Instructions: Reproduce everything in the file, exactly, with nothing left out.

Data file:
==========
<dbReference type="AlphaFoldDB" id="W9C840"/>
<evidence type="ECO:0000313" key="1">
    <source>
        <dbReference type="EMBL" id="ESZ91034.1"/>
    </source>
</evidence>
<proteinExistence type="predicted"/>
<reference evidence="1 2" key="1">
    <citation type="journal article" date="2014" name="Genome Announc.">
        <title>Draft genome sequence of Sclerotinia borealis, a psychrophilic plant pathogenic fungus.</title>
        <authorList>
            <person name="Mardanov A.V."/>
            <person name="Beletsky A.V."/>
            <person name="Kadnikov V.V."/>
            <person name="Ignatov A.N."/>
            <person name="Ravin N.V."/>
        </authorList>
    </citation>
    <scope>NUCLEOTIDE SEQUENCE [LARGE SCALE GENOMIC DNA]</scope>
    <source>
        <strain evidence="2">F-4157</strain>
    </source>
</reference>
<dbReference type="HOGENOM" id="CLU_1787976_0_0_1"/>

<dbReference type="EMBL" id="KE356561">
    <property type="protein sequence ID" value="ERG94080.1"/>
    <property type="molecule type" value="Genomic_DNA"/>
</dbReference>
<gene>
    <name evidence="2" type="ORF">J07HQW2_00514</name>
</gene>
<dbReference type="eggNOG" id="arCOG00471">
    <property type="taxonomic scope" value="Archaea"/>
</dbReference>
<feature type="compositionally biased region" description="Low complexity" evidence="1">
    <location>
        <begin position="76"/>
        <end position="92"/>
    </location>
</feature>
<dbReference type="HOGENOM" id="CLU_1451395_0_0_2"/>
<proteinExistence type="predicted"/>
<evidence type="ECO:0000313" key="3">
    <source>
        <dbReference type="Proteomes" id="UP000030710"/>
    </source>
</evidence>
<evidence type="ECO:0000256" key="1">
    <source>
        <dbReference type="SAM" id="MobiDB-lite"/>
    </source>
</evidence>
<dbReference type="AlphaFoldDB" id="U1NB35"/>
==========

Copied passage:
<dbReference type="AlphaFoldDB" id="W9C840"/>
<evidence type="ECO:0000313" key="1">
    <source>
        <dbReference type="EMBL" id="ESZ91034.1"/>
    </source>
</evidence>
<proteinExistence type="predicted"/>
<reference evidence="1 2" key="1">
    <citation type="journal article" date="2014" name="Genome Announc.">
        <title>Draft genome sequence of Sclerotinia borealis, a psychrophilic plant pathogenic fungus.</title>
        <authorList>
            <person name="Mardanov A.V."/>
            <person name="Beletsky A.V."/>
            <person name="Kadnikov V.V."/>
            <person name="Ignatov A.N."/>
            <person name="Ravin N.V."/>
        </authorList>
    </citation>
    <scope>NUCLEOTIDE SEQUENCE [LARGE SCALE GENOMIC DNA]</scope>
    <source>
        <strain evidence="2">F-4157</strain>
    </source>
</reference>
<dbReference type="HOGENOM" id="CLU_1787976_0_0_1"/>

<dbReference type="EMBL" id="KE356561">
    <property type="protein sequence ID" value="ERG94080.1"/>
    <property type="molecule type" value="Genomic_DNA"/>
</dbReference>
<gene>
    <name evidence="2" type="ORF">J07HQW2_00514</name>
</gene>
<dbReference type="eggNOG" id="arCOG00471">
    <property type="taxonomic scope" value="Archaea"/>
</dbReference>
<feature type="compositionally biased region" description="Low complexity" evidence="1">
    <location>
        <begin position="76"/>
        <end position="92"/>
    </location>
</feature>
<dbReference type="HOGENOM" id="CLU_1451395_0_0_2"/>
<proteinExistence type="predicted"/>
<evidence type="ECO:0000313" key="3">
    <source>
        <dbReference type="Proteomes" id="UP000030710"/>
    </source>
</evidence>
<evidence type="ECO:0000256" key="1">
    <source>
        <dbReference type="SAM" id="MobiDB-lite"/>
    </source>
</evidence>
<dbReference type="AlphaFoldDB" id="U1NB35"/>